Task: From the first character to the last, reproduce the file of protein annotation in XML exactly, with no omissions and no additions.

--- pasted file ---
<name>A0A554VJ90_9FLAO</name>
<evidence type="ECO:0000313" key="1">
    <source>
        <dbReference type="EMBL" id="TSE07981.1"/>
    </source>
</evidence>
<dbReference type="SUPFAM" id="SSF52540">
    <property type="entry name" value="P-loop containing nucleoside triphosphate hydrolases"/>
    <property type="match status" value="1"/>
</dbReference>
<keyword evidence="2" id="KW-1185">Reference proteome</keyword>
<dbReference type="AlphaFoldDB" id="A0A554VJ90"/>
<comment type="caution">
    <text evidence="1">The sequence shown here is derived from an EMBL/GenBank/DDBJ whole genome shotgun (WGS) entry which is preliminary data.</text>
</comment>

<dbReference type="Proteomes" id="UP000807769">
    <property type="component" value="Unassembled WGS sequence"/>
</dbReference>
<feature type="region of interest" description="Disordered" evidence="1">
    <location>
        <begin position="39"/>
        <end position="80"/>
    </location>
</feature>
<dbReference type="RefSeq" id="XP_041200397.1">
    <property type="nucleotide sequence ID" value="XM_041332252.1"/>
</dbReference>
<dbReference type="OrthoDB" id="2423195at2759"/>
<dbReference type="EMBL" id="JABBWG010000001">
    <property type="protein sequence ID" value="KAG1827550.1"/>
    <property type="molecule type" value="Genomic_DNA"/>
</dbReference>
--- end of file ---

<name>A0A554VJ90_9FLAO</name>
<evidence type="ECO:0000313" key="1">
    <source>
        <dbReference type="EMBL" id="TSE07981.1"/>
    </source>
</evidence>
<dbReference type="SUPFAM" id="SSF52540">
    <property type="entry name" value="P-loop containing nucleoside triphosphate hydrolases"/>
    <property type="match status" value="1"/>
</dbReference>
<keyword evidence="2" id="KW-1185">Reference proteome</keyword>
<dbReference type="AlphaFoldDB" id="A0A554VJ90"/>
<comment type="caution">
    <text evidence="1">The sequence shown here is derived from an EMBL/GenBank/DDBJ whole genome shotgun (WGS) entry which is preliminary data.</text>
</comment>

<dbReference type="Proteomes" id="UP000807769">
    <property type="component" value="Unassembled WGS sequence"/>
</dbReference>
<feature type="region of interest" description="Disordered" evidence="1">
    <location>
        <begin position="39"/>
        <end position="80"/>
    </location>
</feature>
<dbReference type="RefSeq" id="XP_041200397.1">
    <property type="nucleotide sequence ID" value="XM_041332252.1"/>
</dbReference>
<dbReference type="OrthoDB" id="2423195at2759"/>
<dbReference type="EMBL" id="JABBWG010000001">
    <property type="protein sequence ID" value="KAG1827550.1"/>
    <property type="molecule type" value="Genomic_DNA"/>
</dbReference>